With the exception of I Wish I Was On A Train which sounds somewhat underdeveloped all of the songs here are almost perfect examples of the songwriter’s craft. The miniature morning song of To Begin, the tender Latin American tinged Esplendido Corazon, the Cohanesque (sorry) Rambling Irishman would deserve attention anywhere. Doherty however excels himself on two songs that elevate the album into a contender for the annual best of lists at the end of the year. The title song Seeing Things opens with the arresting line “We’re slamming through clouds in a loud piece of shining steel” as Doherty slides into a wine fuelled reverie on a flight. The baleful horn and gentle backing support the song like billowing clouds. New York City (Going Back) has a subtle laid back organ groove with some muted horn and is an impressionistic report on meetings and encounters in the Big Apple with Philip Roth and John Henry offered walk on parts. So far we’ve avoided mentioning Van Morrison but Doherty’s vocal manner and lyrics here recall Morrison’s as Doherty slips oh so easily into the big feller’s stream. A magnificent song.
If you’re of a certain age the name Bill Kirchen will drag you back to the days when Commander Cody and His Lost Planet Airmen acted as a gateway drug into country music, a Texas alternative to Gram Parson’s cosmic American music. Kirchen was the guitar gunslinger and occasional vocalist in Cody’s band and responsible for some of their finest songs. As a solo artist he’s kept the Austin freak flag flying with his truck filled boogies for the past 40 years and his latest album, recorded in London in a pell mell fashion sees him revisit his back catalogue with an energy that belies his vintage state.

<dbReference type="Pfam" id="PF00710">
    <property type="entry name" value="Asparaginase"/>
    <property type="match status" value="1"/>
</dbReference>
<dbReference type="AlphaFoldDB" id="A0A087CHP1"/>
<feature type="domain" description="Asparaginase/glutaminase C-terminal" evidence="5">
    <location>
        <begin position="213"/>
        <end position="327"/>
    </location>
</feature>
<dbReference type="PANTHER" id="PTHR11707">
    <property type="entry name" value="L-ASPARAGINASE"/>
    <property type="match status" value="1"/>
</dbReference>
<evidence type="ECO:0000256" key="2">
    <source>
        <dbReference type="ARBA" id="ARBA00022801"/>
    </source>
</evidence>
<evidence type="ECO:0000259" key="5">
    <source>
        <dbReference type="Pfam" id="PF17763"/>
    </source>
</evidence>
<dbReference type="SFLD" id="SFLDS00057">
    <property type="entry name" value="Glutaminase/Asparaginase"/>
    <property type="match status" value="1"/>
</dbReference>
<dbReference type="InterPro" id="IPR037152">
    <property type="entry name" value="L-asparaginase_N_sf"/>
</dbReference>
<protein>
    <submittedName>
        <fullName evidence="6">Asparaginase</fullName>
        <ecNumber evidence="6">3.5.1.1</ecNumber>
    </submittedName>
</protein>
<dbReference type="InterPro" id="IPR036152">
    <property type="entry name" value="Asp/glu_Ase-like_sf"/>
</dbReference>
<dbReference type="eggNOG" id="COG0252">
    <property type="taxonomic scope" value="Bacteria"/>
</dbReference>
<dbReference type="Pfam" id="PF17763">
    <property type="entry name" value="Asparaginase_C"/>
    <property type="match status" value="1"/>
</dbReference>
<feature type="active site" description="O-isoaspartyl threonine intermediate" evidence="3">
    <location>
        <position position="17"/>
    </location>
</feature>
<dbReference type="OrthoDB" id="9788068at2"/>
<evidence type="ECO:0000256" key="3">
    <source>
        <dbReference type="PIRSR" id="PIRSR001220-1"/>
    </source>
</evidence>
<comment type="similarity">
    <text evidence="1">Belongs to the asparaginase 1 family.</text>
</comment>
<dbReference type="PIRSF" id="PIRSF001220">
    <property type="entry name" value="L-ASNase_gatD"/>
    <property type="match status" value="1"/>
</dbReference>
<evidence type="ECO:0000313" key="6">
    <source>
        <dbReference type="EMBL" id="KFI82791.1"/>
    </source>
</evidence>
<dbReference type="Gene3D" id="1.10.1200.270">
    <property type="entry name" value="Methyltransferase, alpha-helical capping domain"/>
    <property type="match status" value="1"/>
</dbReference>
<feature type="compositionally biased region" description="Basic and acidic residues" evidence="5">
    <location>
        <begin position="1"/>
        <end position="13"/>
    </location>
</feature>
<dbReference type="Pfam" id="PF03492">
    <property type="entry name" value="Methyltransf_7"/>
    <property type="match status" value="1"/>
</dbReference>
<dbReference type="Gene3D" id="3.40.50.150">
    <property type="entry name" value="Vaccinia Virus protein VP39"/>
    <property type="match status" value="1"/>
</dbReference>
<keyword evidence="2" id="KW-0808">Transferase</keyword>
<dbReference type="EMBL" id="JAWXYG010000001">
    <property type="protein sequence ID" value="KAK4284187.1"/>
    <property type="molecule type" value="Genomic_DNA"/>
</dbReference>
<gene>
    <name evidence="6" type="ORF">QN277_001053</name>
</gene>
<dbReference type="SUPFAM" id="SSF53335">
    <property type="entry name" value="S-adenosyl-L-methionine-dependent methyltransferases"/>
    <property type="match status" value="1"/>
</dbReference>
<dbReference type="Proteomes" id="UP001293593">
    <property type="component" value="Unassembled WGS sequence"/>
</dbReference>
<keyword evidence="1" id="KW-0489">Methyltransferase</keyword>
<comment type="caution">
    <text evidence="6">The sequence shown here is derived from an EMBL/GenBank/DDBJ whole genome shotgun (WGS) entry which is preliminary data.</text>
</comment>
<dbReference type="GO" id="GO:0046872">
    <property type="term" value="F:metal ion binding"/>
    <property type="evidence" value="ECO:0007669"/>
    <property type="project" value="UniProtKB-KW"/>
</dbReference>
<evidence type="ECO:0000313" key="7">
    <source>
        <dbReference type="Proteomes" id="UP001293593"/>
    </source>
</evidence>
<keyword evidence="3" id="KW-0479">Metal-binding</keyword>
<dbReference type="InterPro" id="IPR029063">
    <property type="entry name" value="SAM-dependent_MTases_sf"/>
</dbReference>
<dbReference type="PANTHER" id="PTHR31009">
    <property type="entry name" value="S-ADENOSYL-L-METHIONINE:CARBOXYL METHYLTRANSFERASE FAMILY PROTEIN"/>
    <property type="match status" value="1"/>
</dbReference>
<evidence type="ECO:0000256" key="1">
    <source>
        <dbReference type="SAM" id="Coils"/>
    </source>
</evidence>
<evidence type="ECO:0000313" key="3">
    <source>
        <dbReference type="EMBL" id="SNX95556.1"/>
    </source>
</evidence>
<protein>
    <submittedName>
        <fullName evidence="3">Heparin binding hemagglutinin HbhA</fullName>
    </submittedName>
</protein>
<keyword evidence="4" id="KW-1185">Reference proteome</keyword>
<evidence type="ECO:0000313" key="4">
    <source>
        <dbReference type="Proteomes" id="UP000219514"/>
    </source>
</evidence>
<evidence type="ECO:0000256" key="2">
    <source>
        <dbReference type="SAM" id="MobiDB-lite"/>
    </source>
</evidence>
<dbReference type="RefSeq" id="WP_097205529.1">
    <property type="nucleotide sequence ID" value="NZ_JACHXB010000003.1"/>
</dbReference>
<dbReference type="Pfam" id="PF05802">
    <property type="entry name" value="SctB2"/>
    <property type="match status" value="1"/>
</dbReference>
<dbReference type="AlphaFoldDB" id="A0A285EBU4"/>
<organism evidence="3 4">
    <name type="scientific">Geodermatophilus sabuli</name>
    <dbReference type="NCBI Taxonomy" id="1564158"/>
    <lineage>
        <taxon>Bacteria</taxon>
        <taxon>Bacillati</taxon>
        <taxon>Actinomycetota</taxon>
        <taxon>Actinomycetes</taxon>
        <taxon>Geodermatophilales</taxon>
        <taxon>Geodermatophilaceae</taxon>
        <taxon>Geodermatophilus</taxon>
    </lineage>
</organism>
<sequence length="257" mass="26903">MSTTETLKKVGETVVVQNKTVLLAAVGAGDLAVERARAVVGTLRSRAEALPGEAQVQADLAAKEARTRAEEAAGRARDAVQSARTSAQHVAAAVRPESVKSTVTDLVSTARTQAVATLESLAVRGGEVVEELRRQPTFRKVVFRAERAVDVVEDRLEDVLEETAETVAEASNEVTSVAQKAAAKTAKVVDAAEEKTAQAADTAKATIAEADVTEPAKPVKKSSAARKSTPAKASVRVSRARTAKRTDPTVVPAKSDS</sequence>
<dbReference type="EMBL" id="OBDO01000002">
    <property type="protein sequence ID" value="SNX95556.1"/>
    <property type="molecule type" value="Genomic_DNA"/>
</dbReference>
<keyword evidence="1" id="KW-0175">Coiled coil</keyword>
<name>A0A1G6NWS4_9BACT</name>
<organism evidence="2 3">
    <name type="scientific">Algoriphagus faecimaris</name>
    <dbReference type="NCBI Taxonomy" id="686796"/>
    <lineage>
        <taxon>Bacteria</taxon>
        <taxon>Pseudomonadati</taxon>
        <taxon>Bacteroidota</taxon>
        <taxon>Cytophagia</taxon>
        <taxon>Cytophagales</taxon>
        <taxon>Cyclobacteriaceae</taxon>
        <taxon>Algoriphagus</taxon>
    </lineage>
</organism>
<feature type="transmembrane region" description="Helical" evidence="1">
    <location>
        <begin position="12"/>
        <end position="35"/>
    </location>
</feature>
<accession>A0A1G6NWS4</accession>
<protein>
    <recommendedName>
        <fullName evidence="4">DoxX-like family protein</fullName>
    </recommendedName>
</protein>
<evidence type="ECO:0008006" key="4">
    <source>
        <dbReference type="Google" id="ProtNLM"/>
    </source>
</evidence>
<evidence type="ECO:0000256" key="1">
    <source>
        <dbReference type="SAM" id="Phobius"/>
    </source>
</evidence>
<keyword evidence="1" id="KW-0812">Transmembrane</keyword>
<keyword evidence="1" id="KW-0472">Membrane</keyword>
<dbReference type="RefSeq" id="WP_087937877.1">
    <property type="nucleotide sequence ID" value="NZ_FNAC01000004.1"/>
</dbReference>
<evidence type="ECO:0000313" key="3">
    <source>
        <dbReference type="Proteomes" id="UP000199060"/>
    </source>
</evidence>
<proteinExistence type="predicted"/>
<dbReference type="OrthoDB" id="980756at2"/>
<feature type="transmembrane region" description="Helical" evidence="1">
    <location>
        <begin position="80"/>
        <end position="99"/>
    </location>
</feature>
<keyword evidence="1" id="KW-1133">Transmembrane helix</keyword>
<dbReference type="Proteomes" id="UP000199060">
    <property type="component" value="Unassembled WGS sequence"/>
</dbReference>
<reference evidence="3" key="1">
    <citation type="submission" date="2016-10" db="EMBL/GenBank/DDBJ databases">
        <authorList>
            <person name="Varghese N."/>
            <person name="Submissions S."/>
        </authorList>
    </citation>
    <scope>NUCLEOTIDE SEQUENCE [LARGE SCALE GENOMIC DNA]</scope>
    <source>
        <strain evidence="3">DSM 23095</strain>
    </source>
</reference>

Selected songs from his solo years and vintage Airmen classics are retooled with Kirchen in fine voice and twanging away on his telecaster. Whether he’s rocking the joint or jerking teardrops on the supreme title song or the ultimate sad trucker lament, Mama Hated Diesels all the cuts here are magnificent fun retaining the irreverence of the Cody crew but with an undeniable love and affection for the genre he inhabits. The band are tight, Kirchen’s solos are top notch country twang and he remains a fine singer. Cody classics such as Too Much Fun, Seeds and Stems, Mama Hated Diesels and Semi Truck (full title-Here I Sit, All Alone With a Broken Heart, I Took Three Bennies and My Semi-Truck Won’t Start) reignite a spark for anyone who hankers after those halcyon days and his signature song, Hot Rod Lincoln is transformed into an epic pastiche of numerous country and pop/rock icons as Kirchen adopts their various guitar styles.
The later songs are just as good with Rockabilly Funeral ploughing a great blues rhythm while Womb To The Tomb slinks with a Southern vibe that is somewhat akin to the Drive By Truckers. Truck Stop at the End of the World just about sums up Kirchen, it’s a smoking hot truck driving song with tremendous guitar fills as he tells a fantastical tale of how truckers will survive World War 3. The veteran SF guitarist Jorma Kaukonen, ex Jefferson Airplane adds some fine acoustic guitar to the country picking of Talkin’ About Chicken while Kirchen sneaks in an excellent laid back version of Dylan’s It Takes a Lot to Laugh, It Takes a Train to Cry. All in all an excellent album and well recommended whether you were ever high in the ozone or just interested in a master craftsman setting out his wares.
Back in July 2011 we reviewed Rod Picott’s fine album Welding Burns so it was a nice surprise to see that Slaid Cleaves revisits two of the best songs on that album (which he co-wrote with Picott) on his latest effort. We tagged Picott as a “blue collar” songwriter back then and Cleaves backs this up on an album that at times celebrates the working man while documenting the hardship and struggle faced by many Americans these days. Cleaves Does leaven the agony with a couple of more upbeat songs that reflect his current base of Texas but overall his viewpoint is as critical of the American way of life as Picott’s